Ten years after its launch, JIPLP has established itself as a leading forum for serious discussion and comment on matters of concern to the community of intellectual property owners and their professional advisers. It is by no means the only such forum, but its footprint is a large one, embracing the classical model of the formal, peer-reviewed article at one extreme and the informality of a Twitter account and LinkedIn discussion group at the other. Between the two sits both an official website which provides an entry to the journal's entire archive as well as access to articles and other content that has yet to be printed and a more informal blog with which readers can engage.
That JIPLP has been able to spread its content and its influence through so many channels is a tribute to the blend of conservatism and quality control mixed with a willingness to experiment that has been shown by its publisher, Oxford University Press. OUP, with half a millennium of publishing tradition behind it, is a curious beast, combining the stately dignity of an educational institution with the responsibilities of a charity and the sharp reflexes of a commercial business. Working with OUP is an education in itself.
JIPLP has seen a good deal of change over the past decade, both internally and externally. The shift from human-only operations to an online peer-to-publication system for the submission and processing of articles initially caused some complaints that IP publishing had become commoditised, but it is now well established as the swiftest and safest way of dealing with articles offered to the journal. In reality it should be no more necessary to write to an individual who is editing a journal and engage him in correspondence concerning an incoming article than it should be necessary for a prospective passenger to petition a bus-driver to take him to his destination. JIPLP's system commoditises the process of reviewing, correcting, sometimes rewriting, proofing and publishing articles, but the author remains an individual who engages with the JIPLP team in an organised manner in which each team member knows what is happening to an article and can access it at any time.
A well-organised publishing team is rather like a high-performance car which is admired for its speed and grace, though the components that enable it to perform so powerfully are out of sight of both drivers and spectators. JIPLP's engine functions so effectively because of the people whose contributions are often unknown or unappreciated. On the management side first Chris Rycroft, then Luke Adams and Rhodri Jackson, have been the “alternators”, alternately representing the interests of OUP to its editor and the enthusiasms of its editor to OUP. Special mention should also be given to that one part of the production process which has remained constant over the past decade: the editorial input of Sarah Harris. With a first-rate legal education combined with decades of legal publishing experience, Sarah has always been the steadying hand at the tiller and a source of sage advice for colleagues, peer reviewers and contributors alike. I offer my gratitude to them and to their many fellows, unnamed here but far from being taken for granted.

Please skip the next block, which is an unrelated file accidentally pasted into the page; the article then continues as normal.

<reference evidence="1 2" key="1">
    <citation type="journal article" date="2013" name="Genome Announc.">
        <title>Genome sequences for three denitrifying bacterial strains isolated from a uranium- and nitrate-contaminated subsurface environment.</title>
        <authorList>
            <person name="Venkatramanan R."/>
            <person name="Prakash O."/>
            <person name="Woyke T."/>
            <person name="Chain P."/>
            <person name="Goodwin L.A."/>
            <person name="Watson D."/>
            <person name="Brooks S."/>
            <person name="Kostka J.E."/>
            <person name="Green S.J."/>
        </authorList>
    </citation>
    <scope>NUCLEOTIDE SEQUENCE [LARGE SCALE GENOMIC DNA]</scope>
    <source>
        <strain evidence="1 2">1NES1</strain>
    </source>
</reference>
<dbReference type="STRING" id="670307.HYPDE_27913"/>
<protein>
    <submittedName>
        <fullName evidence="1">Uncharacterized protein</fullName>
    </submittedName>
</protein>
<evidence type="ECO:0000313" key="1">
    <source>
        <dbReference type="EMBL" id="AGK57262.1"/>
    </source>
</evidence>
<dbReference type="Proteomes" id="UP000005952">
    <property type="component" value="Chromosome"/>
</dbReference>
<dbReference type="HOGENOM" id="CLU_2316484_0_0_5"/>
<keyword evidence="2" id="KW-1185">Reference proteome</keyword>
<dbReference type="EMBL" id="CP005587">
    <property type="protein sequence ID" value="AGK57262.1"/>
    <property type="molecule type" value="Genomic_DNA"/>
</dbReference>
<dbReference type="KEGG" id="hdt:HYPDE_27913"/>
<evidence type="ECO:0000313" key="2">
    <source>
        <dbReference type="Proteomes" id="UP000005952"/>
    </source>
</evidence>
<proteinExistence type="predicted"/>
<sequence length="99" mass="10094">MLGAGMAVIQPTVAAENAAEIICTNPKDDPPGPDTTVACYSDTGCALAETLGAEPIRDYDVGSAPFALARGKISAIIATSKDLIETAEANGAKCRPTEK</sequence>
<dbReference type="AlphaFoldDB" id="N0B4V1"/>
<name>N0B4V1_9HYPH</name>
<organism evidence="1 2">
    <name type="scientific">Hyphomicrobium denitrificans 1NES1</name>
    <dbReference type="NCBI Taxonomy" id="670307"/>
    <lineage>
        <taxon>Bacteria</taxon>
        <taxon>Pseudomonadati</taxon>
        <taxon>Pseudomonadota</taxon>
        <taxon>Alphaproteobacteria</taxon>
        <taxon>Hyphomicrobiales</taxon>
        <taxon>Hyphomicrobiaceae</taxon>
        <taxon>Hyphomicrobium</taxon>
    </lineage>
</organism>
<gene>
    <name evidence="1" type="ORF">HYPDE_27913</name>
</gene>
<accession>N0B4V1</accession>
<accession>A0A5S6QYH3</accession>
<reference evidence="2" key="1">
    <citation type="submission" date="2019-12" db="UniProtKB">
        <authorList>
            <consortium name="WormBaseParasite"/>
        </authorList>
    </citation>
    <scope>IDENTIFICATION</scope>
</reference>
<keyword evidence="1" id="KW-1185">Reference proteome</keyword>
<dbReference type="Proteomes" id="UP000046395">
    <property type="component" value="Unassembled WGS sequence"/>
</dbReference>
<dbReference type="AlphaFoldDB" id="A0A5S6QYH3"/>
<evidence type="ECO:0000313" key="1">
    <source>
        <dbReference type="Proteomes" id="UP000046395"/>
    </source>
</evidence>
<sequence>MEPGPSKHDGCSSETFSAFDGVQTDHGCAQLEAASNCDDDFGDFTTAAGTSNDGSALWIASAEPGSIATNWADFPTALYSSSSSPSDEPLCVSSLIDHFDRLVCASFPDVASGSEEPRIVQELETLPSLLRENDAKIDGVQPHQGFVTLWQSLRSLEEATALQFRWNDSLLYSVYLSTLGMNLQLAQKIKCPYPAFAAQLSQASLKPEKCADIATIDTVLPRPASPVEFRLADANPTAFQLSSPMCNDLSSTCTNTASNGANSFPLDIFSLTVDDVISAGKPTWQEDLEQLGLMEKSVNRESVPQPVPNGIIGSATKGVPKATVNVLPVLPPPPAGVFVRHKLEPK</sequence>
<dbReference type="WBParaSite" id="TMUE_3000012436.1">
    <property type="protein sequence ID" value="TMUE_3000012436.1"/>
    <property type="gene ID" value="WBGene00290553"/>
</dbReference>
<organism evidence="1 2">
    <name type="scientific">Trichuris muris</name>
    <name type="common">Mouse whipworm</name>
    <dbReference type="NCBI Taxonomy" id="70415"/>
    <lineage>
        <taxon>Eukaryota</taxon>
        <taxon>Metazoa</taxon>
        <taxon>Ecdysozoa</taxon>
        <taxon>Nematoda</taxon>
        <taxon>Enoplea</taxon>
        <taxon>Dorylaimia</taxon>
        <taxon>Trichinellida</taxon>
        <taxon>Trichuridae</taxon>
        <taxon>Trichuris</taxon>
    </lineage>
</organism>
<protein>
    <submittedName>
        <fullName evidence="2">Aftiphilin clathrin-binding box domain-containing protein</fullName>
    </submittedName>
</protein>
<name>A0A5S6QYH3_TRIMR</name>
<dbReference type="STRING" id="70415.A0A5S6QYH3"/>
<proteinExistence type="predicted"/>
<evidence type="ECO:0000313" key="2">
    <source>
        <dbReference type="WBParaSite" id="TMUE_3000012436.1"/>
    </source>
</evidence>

Among the most satisfying achievements of JIPLP during the past decade came when the hand of friendship and collaboration was extended to us by GRUR, the association of German intellectual property lawyers and academics. This collaboration has led to the publication of JIPLP material in GRUR Int. and vice versa, and also to a thoroughly enjoyable and fulfilling series of joint seminars held alternately in London and Munich. This unique relationship has enabled the traditions of common law to be explained, if not necessarily appreciated, in Germany and for the traditions of the civil law to be explained, if not necessarily understood, in JIPLP's home territory. The friendships that have developed through this relationship have grown stronger as it has progressed and have enabled the two sides to overcome their initial hesitations and differences.
There have been some disappointments too, the principal one being the selfish attitude of a number of the contributors whose work I have edited. In the world of intellectual property law, a world in which there are far more readers than writers, I have too often had to remind the latter that any article that is to be published in JIPLP, a peer-reviewed journal, is to be written for the benefit of the reader, not the amusement, enjoyment or self-advancement of the writer. In short, the writer should seek to be the reader's servant if ever he is to be his master. When pressed, and asked what sort of article they would like to read, these selfish authors list the following virtues: it should be short, or at least no longer than necessary to convey one or more clearly-identified points; its objective should be stated at the outset and it should deliver that objective; it should provide reference to only as many cases, statutes or articles as are needed by the reader to verify or build upon the points the author makes, and it should be written as one colleague might write to another, not as one might address a judge in court or a politician in the lobby. May they only heed their own words.
In handing over to a triumvirate of editors, I give them my affectionate support and my confidence that they will take JIPLP to new levels. They offer a variety of legal and academic experience, coupled with linguistic talent, to which I as an individual could never aspire. Their imagination, diligence and foresight will surely blend to produce a heady mix of the pure and the pragmatic, the judicial and the jurisprudential, which our readers and subscribers so roundly deserve.
Tomorrow, at the JIPLP 10th Anniversary Conference, Founder Editor Jeremy Phillips steps down from the editorship. Here's his farewell editorial: